Better mood and energy. Many people run because they want to feel better. The exercise helps boost your mood, concentration, and overall quality of life. Runner’s high is real.

Setting Running Goals for Success
Having a running goal in mind will help you stay committed. Be sure to set realistic, specific goals that you can measure. If a marathon seems like too much, try a 5K road race. Some tips to help you succeed:

Make a plan, and stay consistent.
Create a routine you can stick to.
Start with a mix of running and walking.
Combine your running program with other forms of exercise for variety.
Run with a friend, or join a local running club.
Talk with your doctor before making a running plan, especially if you have a medical condition or have not exercised in a long time. Your doctor will help you come up with a running program that won’t overstrain your body or mind.

Tips for Healthy Running
For the best results with your running program:

Eat a healthy and balanced diet.
Don’t run right after eating.
Drink plenty of water before, during, and after your run.
Don’t turn your music up too loud. Stay alert and aware of what’s around you.
Wear reflective clothes if running early in the morning or late in the evening.
Tell someone where you plan to run and when you expect to be back.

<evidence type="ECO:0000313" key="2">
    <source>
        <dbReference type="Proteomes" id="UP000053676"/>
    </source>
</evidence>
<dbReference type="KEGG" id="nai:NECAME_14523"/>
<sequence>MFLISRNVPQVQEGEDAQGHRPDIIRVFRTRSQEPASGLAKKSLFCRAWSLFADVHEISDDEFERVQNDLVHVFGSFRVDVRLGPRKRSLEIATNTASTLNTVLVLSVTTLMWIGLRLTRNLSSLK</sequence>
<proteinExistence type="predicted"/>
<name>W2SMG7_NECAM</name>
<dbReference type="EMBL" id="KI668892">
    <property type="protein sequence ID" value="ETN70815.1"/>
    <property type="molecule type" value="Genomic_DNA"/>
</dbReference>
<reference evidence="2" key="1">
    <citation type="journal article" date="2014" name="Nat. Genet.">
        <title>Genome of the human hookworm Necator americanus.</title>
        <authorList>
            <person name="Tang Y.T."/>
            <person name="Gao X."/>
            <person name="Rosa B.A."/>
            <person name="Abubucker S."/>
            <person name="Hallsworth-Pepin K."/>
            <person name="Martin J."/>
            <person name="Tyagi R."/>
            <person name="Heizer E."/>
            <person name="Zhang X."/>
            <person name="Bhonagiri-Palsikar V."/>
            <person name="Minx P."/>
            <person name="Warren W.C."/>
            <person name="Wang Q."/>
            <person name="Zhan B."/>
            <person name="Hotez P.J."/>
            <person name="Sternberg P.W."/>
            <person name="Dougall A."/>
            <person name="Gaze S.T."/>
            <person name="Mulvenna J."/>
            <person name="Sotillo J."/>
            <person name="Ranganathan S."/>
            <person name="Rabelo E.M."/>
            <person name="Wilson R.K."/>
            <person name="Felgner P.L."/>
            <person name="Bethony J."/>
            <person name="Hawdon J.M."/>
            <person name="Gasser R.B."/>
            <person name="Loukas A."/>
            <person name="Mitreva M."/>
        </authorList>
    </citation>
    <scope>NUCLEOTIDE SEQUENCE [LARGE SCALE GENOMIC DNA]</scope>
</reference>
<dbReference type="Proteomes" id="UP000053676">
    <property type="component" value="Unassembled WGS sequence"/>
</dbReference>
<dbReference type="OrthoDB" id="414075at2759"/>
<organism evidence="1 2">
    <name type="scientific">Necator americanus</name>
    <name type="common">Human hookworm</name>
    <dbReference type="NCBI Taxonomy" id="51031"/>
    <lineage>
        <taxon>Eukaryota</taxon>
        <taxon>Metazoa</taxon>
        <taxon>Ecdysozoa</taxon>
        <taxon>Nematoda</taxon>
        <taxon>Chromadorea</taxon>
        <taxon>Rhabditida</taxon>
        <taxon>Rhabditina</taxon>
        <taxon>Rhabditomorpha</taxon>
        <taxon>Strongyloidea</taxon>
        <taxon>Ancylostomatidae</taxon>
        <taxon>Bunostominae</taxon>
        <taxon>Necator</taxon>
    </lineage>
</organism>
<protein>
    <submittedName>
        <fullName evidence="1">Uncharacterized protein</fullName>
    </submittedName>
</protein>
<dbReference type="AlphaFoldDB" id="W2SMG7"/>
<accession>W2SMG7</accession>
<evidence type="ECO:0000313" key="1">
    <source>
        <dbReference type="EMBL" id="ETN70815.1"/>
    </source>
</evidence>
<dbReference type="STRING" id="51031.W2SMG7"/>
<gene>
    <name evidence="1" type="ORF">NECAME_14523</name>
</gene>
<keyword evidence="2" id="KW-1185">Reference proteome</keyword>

Avoid isolated and dangerous areas.
Take regular breaks to let your body rest.
If you get an injury while running, stop and get medical care right away.

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Letter to VA Board of Bar Examiners

I mailed the following letter to the Virginia Board of Bar Examiners on March 22, 2010, after receiving a letter with all of my sensitive information printed on a single sheet of paper.

Robert E. Glenn, President
Virginia Board of Bar Examiners
c/o Julie OKelly
2201 W. Broad Street, Suite 101
Richmond, VA 23220

Mr. Glenn:
I recently took the Virginia Bar Exam. I received a letter dated January 27, 2010 which contained instructions for the February exam. To my horror, I saw that the letter contained my full name, date of birth, social security number, school, MPRE score, results of my Character and Fitness Questionnaire, address, and email address on the form. This single piece of paper contains enough information for someone to impersonate me and commit identity theft. I count myself lucky that someone else didn’t check my mailbox the day this letter arrived.